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SW Aviator Feb/Mar 2001
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Them’s the Brakes
By John Lorenz

The setting: taxiing downhill on a sloping runway, with a good tailwind and with partial throttle. At 800 ft from the end of the runway, we pulled the throttle back, but gravity and the wind kept us moving along at a pretty good clip. At 400 ft from the end of the runway, we started to apply brakes and discovered to our consternation that the right pedal went cheerfully to the floor with absolutely no effect. Stabs at the left brake established that whereas by itself it might be capable of pulling us sideways off the runway, judicious use of it while trying to stay on the runway wasn’t even beginning to slow us down. We were about to over-run the end of the runway, where for years a barbed-wire fence had kept cows from wandering onto the airport. A quick mental run-through of the options came up with several less-than-helpful ideas: 1) veer left off into the rough, risking a prop strike on the runway-edge lights or in the rough terrain; 2) ground loop to the left, risking tipping the plane over, but the left brake probably wasn’t strong enough to do that anyway, or 3) plow head-on into the fence.

We had taxied uphill from the hangar, not needing brakes, and then proceeded at a fast taxi on the runway towards the run-up area, still not feeling the need for brakes. The lack of brakes that was now obvious could have bitten us several times earlier if we had been trying to maneuver among parked aircraft, or perhaps during the run-up. We hadn’t asked the brake system whether it worked or not, but it was going to tell us sooner or later.

As we sailed off the end of the runway, I thought stupidly that it was one of the few times I hadn’t checked the brakes after beginning to taxi, and that we really should have known that taxiing that fast in those conditions wasn’t good form.

Experience is a hell of an instructor. It doesn’t care whether or not you did your homework. Here’s the test; there are no makeup exams, and quit yer whining. Today’s lesson is "check the brakes when you first pull out from the chocks, when the aircraft can be shut down before getting into a situation where the lack of brakes is going to be embarrassing." The corollary is "don’t taxi fast downhill with a tailwind."

Later inspection showed that brake fluid must have been slowly leaking out of the right wheel brake cylinder, so slowly that there wasn’t even the expected puddle of red hydraulic fluid on the floor where the aircraft was parked. I don’t know where it went, it had just seemed to de-materialize, as the brake line on that side was devoid of fluid. Much of it had probably been left on another ramp where the plane had been parked during the previous week.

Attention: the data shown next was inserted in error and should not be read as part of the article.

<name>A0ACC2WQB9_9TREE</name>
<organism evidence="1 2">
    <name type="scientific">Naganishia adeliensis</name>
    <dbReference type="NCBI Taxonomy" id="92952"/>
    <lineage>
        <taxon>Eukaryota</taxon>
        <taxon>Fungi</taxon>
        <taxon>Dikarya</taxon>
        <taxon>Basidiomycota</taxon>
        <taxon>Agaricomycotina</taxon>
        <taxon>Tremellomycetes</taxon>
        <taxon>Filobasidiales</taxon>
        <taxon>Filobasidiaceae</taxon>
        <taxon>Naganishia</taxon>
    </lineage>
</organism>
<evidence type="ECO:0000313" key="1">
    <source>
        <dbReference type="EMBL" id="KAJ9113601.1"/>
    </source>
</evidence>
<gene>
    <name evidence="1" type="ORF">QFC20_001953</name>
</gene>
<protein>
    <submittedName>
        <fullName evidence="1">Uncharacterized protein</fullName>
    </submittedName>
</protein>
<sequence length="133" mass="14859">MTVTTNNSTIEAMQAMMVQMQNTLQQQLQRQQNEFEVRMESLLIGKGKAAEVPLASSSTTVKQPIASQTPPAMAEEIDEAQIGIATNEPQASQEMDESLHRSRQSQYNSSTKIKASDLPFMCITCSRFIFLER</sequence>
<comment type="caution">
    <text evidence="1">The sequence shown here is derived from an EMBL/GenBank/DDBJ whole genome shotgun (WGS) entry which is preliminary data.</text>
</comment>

Pilots often think of aircraft brakes in the same terms as brakes on the family Ford, but there are some important differences. For one, aircraft systems develop leaks more often, and shouldn’t be taken for granted. For another, aircraft shouldn’t be braked hard while turning at high speed, as when trying to make an early turnoff from the runway after a landing. The tricycle configuration of the wheels makes aircraft prone to tipping during a braked turn. Rather, brake while tracking straight ahead, and make the turn only after decelerating to taxi speed; accept a 180 turn back to the turnoff or go on to the next one if necessary.

Even when working well, aircraft braking capacity isn’t wonderful. If you need to slow the taxi speed of an aircraft, the first reaction should be to pull the throttle back, and then add brakes. Otherwise, it’s like pushing the accelerator and brake pedals at the same time in a car. Brakes are there for slow taxiing, tight turns, and run-ups, and shouldn’t be abused during high-speed taxis or regular short-field landings. Sure, aircraft brakes in good condition will lock up a wheel in an emergency, but aircraft tires are so small that even locking up a wheel doesn’t provide much stopping power. If the aircraft has speed when the brakes are locked, it just leaves bald spots on the tires and interesting black lines on the pavement. If high-speed braking is continued, it blows out the tire, and that adds serious steering difficulties to the shortening-runway-remaining problem. Brakes are a last resort for short runways or downwind landings — better planning is the preferred option.

Even if the tires don’t blow, older types of brakes can fade and become less effective as they heat up. Heat can also do more direct damage: one pilot of a homebuilt with a castering nosewheel had to ride the downwind brake in order to stay on the taxiway during extended taxi in a crosswind. The brake fluid heated up and caught fire, resulting in major damage to the flammable, composite aircraft.

As luck would have it, the barbed wire fence at the end of our runway had recently been taken down. We overran the end of the runway and sailed – chagrined but undamaged – onto the gravel beyond. Sometimes you get away with one.
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